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Phi11W last won the day on March 7 2018

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About Phi11W

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  1. Remember that you're constructing a PHP string that just happens to contain some HTML markup that a web browser can make sense of. Nothing magical is going to happen to the way PHO does that building just because you're building "HTML" (or "SQL"). You must follow PHP Rules for constructing strings and having that "loose" ampersand floating around in the middle, whether or not it's wrapped in braces, just won't work. How about something more like this: printf( '<a href='?page=%d&country=%s'>%s</a>', $page_number + 1, $cleaned_current_page_country, 'Next' ); Regards, Phill W.
  2. XPath is surprisingly powerful, but fiddly (a bit like Regular Expressions). Have a read about what it can (and can't) do: https://www.w3schools.com/xml/xpath_syntax.asp Regards, Phill W.
  3. Your XPath query is asking for "Staff" nodes - the lowest part of the path, before the square brackets - where the "Name" element within that equals the value stated. What you want is all the "Job" nodes where the Name element within the Staff element within the Assigned element equals the value stated, or, more succinctly: $jobs = $xml->xpath(" Jobs / Job [ Assigned / Staff / Name = '$Staff' ] "); I think of the bits in brackets like SQL's "where" clauses. Regards, Phill W.
  4. IIS implements a Request-Response model. It's not suited to long-running or cyclical processes. However, PHP code doesn't only run inside IIS. You can run it as a standalone program by "feeding" the PHP script file into the PHP executable. php.exe -f myscript.php That means that you can create a PHP script that does whatever you want it to, and schedule it to run whenever you need it to run using, say, Windows Task Scheduler.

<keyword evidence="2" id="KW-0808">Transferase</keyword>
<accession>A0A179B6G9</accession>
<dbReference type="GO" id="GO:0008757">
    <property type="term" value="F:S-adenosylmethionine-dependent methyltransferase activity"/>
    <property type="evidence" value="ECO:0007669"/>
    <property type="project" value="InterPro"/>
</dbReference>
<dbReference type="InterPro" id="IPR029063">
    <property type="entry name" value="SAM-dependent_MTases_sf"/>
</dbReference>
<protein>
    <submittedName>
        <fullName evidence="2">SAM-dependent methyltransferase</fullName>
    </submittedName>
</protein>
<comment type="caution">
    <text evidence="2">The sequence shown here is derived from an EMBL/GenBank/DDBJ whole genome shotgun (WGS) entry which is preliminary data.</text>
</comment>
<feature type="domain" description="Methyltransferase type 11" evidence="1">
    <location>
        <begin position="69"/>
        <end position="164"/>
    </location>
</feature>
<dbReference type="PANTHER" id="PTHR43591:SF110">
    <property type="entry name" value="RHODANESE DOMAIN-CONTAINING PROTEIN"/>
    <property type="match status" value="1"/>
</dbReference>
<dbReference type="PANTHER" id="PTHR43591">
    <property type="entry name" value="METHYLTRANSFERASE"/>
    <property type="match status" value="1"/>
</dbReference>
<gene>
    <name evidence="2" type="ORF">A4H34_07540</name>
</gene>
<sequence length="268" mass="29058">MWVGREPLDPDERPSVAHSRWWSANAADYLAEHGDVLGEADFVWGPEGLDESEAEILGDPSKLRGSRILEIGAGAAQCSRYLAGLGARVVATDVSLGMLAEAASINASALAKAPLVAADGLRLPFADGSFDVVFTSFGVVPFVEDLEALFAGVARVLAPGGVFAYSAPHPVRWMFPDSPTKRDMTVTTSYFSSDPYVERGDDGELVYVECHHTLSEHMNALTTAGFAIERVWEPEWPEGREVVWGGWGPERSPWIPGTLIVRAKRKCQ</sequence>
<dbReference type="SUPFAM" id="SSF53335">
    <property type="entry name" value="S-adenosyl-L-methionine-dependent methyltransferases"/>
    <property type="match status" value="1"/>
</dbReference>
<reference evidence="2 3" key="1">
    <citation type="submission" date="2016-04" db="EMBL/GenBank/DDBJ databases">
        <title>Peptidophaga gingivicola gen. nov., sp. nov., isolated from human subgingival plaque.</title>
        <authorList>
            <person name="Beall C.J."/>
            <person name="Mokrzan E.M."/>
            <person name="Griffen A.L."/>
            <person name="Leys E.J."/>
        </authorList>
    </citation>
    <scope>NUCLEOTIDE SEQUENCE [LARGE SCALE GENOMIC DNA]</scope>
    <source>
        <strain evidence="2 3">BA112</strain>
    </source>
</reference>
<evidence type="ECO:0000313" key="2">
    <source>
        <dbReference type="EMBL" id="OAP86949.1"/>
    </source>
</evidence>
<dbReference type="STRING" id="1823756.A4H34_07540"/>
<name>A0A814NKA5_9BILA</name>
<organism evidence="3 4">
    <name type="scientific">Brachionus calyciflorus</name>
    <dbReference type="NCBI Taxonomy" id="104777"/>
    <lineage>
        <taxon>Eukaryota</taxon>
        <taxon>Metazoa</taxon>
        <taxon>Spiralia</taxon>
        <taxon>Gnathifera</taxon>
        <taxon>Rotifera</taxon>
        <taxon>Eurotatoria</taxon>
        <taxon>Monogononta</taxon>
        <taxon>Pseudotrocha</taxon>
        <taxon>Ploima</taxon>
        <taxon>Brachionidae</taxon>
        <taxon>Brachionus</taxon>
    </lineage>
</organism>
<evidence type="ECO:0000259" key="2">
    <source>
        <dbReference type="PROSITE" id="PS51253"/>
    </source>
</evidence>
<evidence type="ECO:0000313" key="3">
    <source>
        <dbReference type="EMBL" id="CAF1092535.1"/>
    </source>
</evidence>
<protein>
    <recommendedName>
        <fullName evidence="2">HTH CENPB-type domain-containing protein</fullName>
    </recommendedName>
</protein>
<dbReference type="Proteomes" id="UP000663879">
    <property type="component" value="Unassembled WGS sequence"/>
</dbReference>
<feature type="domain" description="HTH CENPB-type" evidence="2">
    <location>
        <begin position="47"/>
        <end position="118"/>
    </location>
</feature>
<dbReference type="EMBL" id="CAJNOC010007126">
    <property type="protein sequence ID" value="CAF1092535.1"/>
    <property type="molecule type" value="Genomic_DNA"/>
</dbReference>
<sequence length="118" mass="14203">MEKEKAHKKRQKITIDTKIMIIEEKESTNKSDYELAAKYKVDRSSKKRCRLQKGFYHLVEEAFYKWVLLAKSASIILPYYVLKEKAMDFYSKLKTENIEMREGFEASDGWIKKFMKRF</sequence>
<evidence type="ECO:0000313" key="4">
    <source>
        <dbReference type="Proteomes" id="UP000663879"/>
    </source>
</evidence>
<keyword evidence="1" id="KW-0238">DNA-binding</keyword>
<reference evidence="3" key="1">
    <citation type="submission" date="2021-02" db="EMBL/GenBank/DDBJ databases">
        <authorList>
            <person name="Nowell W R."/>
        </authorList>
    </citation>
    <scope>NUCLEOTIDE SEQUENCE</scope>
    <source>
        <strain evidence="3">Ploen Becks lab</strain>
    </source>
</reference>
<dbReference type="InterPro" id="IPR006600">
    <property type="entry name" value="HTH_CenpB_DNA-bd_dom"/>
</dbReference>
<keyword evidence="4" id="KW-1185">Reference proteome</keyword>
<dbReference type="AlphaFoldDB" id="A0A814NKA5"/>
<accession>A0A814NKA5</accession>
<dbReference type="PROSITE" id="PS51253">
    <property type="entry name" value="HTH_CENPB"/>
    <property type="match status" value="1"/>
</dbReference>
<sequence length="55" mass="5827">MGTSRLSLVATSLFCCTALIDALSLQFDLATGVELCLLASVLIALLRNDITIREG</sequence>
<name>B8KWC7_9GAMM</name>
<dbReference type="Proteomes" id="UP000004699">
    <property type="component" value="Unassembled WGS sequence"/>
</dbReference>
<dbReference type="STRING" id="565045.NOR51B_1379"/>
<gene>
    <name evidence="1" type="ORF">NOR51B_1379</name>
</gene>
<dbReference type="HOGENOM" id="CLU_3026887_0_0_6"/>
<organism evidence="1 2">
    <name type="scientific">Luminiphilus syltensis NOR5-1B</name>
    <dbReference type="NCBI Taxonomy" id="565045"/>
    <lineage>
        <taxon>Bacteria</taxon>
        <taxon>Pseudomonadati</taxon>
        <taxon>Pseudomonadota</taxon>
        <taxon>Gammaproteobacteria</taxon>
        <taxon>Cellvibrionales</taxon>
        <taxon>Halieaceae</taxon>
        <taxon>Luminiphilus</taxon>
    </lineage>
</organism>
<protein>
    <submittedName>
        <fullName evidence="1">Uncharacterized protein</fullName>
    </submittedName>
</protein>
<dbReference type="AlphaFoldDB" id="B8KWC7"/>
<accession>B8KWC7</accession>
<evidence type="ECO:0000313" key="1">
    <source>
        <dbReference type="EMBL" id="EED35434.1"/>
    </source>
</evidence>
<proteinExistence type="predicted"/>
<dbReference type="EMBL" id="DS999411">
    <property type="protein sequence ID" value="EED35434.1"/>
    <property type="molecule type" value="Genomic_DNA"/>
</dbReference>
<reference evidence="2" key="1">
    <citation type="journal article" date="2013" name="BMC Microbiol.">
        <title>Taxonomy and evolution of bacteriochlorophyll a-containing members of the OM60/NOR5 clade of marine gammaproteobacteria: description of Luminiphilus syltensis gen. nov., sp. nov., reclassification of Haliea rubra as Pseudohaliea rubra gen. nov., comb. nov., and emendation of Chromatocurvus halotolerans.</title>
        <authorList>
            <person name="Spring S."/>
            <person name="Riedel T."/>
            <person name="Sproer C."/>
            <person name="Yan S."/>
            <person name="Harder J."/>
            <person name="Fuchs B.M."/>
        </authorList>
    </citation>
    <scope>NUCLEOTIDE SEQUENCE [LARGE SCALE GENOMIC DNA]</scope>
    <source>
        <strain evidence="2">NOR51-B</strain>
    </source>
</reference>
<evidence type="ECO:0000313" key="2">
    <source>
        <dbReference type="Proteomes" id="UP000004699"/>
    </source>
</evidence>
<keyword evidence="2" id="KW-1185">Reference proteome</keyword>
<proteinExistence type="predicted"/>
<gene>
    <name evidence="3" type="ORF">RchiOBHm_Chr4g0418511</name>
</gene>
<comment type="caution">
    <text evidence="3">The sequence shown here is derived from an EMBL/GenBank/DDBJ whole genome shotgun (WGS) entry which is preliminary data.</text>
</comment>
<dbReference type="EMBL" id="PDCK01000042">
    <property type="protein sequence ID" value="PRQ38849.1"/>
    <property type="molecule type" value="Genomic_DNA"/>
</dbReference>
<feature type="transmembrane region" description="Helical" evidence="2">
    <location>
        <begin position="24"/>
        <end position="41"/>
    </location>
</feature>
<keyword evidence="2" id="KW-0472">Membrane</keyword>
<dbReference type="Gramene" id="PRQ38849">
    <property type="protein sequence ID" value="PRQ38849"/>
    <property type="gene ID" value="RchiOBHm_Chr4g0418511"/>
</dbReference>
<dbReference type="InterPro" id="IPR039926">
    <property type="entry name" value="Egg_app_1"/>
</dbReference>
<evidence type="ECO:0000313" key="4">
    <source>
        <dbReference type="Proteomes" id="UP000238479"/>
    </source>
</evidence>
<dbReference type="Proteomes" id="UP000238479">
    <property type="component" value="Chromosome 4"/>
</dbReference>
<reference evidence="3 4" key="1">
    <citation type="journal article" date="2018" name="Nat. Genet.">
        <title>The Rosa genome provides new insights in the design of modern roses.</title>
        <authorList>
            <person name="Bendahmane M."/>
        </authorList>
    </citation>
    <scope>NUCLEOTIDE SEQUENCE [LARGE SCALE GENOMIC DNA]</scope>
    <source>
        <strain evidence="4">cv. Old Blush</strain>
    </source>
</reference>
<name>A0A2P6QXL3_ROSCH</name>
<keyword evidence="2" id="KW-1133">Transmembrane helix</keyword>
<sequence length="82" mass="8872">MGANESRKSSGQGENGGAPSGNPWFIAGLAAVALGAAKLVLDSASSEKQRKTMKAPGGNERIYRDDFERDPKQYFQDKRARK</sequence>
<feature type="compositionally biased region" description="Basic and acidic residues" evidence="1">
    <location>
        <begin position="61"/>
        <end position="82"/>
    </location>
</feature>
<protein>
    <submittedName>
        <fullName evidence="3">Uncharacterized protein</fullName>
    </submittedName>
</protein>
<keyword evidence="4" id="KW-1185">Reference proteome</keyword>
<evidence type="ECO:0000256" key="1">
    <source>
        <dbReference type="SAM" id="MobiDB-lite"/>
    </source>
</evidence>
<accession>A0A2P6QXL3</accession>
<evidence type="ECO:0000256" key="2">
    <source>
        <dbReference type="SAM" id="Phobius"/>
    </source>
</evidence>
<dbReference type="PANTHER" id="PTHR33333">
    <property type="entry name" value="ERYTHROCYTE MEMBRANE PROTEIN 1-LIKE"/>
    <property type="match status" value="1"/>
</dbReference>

5. Which function actually does the searching? I'm guessing that's where your problem lies, but, as has already been said, the volunteers you'll find around here are not going to "reverse engineer" hundreds of lines of code from somebody else's commercial package. Have you considered talking to people that know WordPress? Or the AliPlugin that you're using? They may have encountered (and overcome) your concerns previously. Also, we're not going to visit URL's of completely unknown provenance. Regards, Phill W.
  6. Unfortunately, that is exactly what you need to do. PHP is telling you that you're trying to do arithmetic on duff data values - things that really are not numbers. It's not, as in other languages, telling you that you're using String-typed variables in an arithmetic expression and that it might have to do some [Evil] Type Coercion that might give you some strange results. It's telling you, unequivocally, that the data values coming into that expression are wrong! You need to find out where that dodgy data is coming from and fix it. Regards, Phill W.
  7. This is a remarkably common problem and it's all to do with Data Types: These are Character data and so are sorted alphabetically. "010" < "02" < "021" < "022" < "03" < "031" < "034" What you want is more like these, which are numeric and so are sorted numerically. 2 < 3 < 10 < 21 < 22 < 31 < 34 Somewhere along the line, your predecessor managed to get this value into a Character-based form instead of a numeric one, hence your current difficulties. Regards, Phill W.
  8. Obligatory XKCD Reference - Little Bobby Tables Regards, Phill W.